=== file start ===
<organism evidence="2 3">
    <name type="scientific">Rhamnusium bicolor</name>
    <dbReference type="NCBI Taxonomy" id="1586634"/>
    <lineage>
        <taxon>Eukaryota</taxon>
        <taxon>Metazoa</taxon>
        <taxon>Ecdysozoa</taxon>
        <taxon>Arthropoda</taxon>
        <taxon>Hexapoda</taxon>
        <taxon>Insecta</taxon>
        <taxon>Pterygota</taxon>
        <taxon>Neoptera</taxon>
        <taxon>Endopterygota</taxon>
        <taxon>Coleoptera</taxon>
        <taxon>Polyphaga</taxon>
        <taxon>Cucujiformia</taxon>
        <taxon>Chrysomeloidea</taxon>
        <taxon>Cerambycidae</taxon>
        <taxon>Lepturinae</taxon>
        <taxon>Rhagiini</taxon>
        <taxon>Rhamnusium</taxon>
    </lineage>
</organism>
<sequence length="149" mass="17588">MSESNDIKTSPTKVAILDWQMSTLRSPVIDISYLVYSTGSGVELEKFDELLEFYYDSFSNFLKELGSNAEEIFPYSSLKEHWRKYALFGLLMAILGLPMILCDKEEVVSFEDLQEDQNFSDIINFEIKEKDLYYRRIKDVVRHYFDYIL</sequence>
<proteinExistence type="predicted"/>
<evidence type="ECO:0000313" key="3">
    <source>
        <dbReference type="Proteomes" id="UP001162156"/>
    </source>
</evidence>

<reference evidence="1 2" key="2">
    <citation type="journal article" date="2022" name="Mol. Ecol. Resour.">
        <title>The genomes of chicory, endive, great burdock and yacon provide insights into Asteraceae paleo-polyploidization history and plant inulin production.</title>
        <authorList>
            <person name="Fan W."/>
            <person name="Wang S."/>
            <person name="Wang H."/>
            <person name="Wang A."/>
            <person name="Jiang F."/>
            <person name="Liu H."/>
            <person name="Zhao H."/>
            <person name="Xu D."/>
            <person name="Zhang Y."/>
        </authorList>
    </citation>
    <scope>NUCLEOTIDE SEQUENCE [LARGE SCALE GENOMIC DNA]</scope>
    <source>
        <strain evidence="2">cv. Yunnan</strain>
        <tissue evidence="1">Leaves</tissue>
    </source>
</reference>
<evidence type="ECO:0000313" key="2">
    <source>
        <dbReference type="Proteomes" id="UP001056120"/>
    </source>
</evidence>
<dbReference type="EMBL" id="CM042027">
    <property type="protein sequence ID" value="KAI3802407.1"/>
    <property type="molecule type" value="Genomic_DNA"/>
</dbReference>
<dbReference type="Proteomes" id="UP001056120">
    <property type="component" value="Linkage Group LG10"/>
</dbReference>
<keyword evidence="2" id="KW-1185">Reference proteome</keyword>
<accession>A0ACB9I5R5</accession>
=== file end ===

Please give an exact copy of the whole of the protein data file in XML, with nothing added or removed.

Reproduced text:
<organism evidence="2 3">
    <name type="scientific">Rhamnusium bicolor</name>
    <dbReference type="NCBI Taxonomy" id="1586634"/>
    <lineage>
        <taxon>Eukaryota</taxon>
        <taxon>Metazoa</taxon>
        <taxon>Ecdysozoa</taxon>
        <taxon>Arthropoda</taxon>
        <taxon>Hexapoda</taxon>
        <taxon>Insecta</taxon>
        <taxon>Pterygota</taxon>
        <taxon>Neoptera</taxon>
        <taxon>Endopterygota</taxon>
        <taxon>Coleoptera</taxon>
        <taxon>Polyphaga</taxon>
        <taxon>Cucujiformia</taxon>
        <taxon>Chrysomeloidea</taxon>
        <taxon>Cerambycidae</taxon>
        <taxon>Lepturinae</taxon>
        <taxon>Rhagiini</taxon>
        <taxon>Rhamnusium</taxon>
    </lineage>
</organism>
<sequence length="149" mass="17588">MSESNDIKTSPTKVAILDWQMSTLRSPVIDISYLVYSTGSGVELEKFDELLEFYYDSFSNFLKELGSNAEEIFPYSSLKEHWRKYALFGLLMAILGLPMILCDKEEVVSFEDLQEDQNFSDIINFEIKEKDLYYRRIKDVVRHYFDYIL</sequence>
<proteinExistence type="predicted"/>
<evidence type="ECO:0000313" key="3">
    <source>
        <dbReference type="Proteomes" id="UP001162156"/>
    </source>
</evidence>

<reference evidence="1 2" key="2">
    <citation type="journal article" date="2022" name="Mol. Ecol. Resour.">
        <title>The genomes of chicory, endive, great burdock and yacon provide insights into Asteraceae paleo-polyploidization history and plant inulin production.</title>
        <authorList>
            <person name="Fan W."/>
            <person name="Wang S."/>
            <person name="Wang H."/>
            <person name="Wang A."/>
            <person name="Jiang F."/>
            <person name="Liu H."/>
            <person name="Zhao H."/>
            <person name="Xu D."/>
            <person name="Zhang Y."/>
        </authorList>
    </citation>
    <scope>NUCLEOTIDE SEQUENCE [LARGE SCALE GENOMIC DNA]</scope>
    <source>
        <strain evidence="2">cv. Yunnan</strain>
        <tissue evidence="1">Leaves</tissue>
    </source>
</reference>
<evidence type="ECO:0000313" key="2">
    <source>
        <dbReference type="Proteomes" id="UP001056120"/>
    </source>
</evidence>
<dbReference type="EMBL" id="CM042027">
    <property type="protein sequence ID" value="KAI3802407.1"/>
    <property type="molecule type" value="Genomic_DNA"/>
</dbReference>
<dbReference type="Proteomes" id="UP001056120">
    <property type="component" value="Linkage Group LG10"/>
</dbReference>
<keyword evidence="2" id="KW-1185">Reference proteome</keyword>
<accession>A0ACB9I5R5</accession>